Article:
Wednesday, April 28, 2010

The Truth About Maternal Health

Well girls, here I am coming out of blogger semi-retirement after such a long lapse. My own family life has consumed so much of my energy these past months that I have had nothing left over to give to the blogosphere... until now. The issue of maternal health is a pressing one, both nationally (in Canada) and globally, and there is much posturing and politicizing on both ends of the spectrum. If you care about women, if you care about humanity, READ THIS.

The recent discussion of the G8 agenda for child and maternal health has reopened (at least in Canada) the debate over abortion. I have friends both "pro-life" and "pro-choice", but I have yet to find one person who thinks that abortion is evil but should be permitted. Generally supporters and opposers of access to abortions fall into two categories: 1) those who think it's wrong (usually based on religious beliefs), and 2) those who think it's sometimes the right choice for a woman (based on ethical and compassionate humanitarian values). I don't think even the most avid supporters of abortion access are saying that women should be forced to have abortions. The point is that women need to be protected and to have the ability to protect their own interests.

Here are the facts.

The World Health Organization defines maternal death as "the death of a woman while pregnant or within 42 days of termination of pregnancy, irrespective of the duration and site of the pregnancy, from any cause related to or aggravated by the pregnancy or its management but not from accidental or incidental causes." The organization also states that "Maternal death is, from an epidemiological perspective, a relatively rare event".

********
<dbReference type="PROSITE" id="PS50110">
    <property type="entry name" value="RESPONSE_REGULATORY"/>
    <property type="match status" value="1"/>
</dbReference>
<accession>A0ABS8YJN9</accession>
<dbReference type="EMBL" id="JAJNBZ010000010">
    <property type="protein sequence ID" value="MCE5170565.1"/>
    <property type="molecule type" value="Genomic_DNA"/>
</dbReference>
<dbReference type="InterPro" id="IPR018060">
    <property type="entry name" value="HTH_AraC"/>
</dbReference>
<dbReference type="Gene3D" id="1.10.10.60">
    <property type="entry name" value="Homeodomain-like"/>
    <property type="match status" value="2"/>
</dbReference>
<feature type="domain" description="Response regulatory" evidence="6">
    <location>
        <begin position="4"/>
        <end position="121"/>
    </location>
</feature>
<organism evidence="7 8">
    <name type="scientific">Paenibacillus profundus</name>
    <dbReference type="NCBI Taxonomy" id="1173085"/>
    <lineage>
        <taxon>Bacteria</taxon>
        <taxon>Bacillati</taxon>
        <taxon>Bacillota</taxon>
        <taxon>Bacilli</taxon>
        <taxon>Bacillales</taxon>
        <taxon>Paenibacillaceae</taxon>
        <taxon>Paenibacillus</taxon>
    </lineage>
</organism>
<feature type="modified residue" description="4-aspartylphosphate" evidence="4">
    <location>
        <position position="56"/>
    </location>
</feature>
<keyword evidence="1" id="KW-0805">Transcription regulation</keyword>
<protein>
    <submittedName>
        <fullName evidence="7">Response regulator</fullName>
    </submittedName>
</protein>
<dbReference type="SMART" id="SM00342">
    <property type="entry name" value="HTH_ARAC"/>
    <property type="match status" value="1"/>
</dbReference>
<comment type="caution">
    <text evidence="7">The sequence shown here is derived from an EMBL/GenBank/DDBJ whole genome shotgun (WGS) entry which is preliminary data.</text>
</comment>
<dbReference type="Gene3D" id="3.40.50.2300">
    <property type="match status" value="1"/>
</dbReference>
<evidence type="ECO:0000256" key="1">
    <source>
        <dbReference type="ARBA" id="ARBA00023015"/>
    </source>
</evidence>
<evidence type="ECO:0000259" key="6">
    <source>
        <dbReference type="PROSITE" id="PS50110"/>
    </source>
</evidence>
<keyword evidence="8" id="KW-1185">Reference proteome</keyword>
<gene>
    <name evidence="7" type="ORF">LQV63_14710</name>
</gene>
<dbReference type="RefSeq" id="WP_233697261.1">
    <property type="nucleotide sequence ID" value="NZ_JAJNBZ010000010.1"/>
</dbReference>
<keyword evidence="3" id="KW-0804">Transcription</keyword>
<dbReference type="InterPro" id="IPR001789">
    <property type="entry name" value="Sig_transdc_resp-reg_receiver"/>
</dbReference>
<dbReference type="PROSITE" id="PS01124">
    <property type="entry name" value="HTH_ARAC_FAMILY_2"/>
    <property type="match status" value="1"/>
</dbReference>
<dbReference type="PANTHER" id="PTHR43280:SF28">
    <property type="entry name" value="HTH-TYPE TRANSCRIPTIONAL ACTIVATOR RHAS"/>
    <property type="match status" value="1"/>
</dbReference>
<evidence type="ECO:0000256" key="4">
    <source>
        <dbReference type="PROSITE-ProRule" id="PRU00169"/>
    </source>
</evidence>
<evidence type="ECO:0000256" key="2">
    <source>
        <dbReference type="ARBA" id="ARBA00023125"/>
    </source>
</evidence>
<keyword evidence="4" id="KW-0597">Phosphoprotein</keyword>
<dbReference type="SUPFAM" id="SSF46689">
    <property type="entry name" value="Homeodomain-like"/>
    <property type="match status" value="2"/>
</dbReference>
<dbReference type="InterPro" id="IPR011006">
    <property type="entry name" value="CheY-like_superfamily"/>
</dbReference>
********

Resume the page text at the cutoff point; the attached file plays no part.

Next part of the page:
Wikipedia provides some interesting statistics from a range of medical and sociological studies, showing that
maternal death is closely linked with infections, low birth weights, and lack of medical staff, facilities and supplies. What these facts indicate is that maternal health hinges on nutrition, sanitation, and access to prenatal and postpartum medical care - not on access to abortions.

And of course, to state the obvious, abortions are counter-productive to infant and child health. (Duh, abortions kill unborn children.)

Pregnancy is not inherently dangerous to women. Face it, women's bodies are designed to bear and birth new life. The midwifery movement has been saying this for years: pregnancy is a natural process, NOT a medical complication. Women are incredible in their power to produce young. Women who are malnourished and abused will have difficult pregnancies - but then, these women would have less chances of survival even WITHOUT being pregnant.

Let's get real, folks. Women's rights are important - as basic human rights. All people should have access to good food, safe shelter, good sanitation, and good medical care. The same goes for children, as was emphasized in the Convention on the Rights of the Child (CRC). The same goes for the disabled, the poor... in fact ALL people everywhere.

Abortion has no positive impact on these issues. In fact, it has a number of long-term negative impacts (both physical and psychological) on women who have had them. So, whether you believe in God or not, whether you believe in Christian morality or humanitarian ethics or both, let's drop the issue of a woman's convenience (and that's really what it is) from the discussion of child and maternal health as a global initiative.

And that's my two cents.

P.S. I happen to be a follower of Christ who takes the Bible as my guidebook... and I am encouraged to find that in all circumstances, the laws of the Kingdom are the way the world / nature / society / life works best.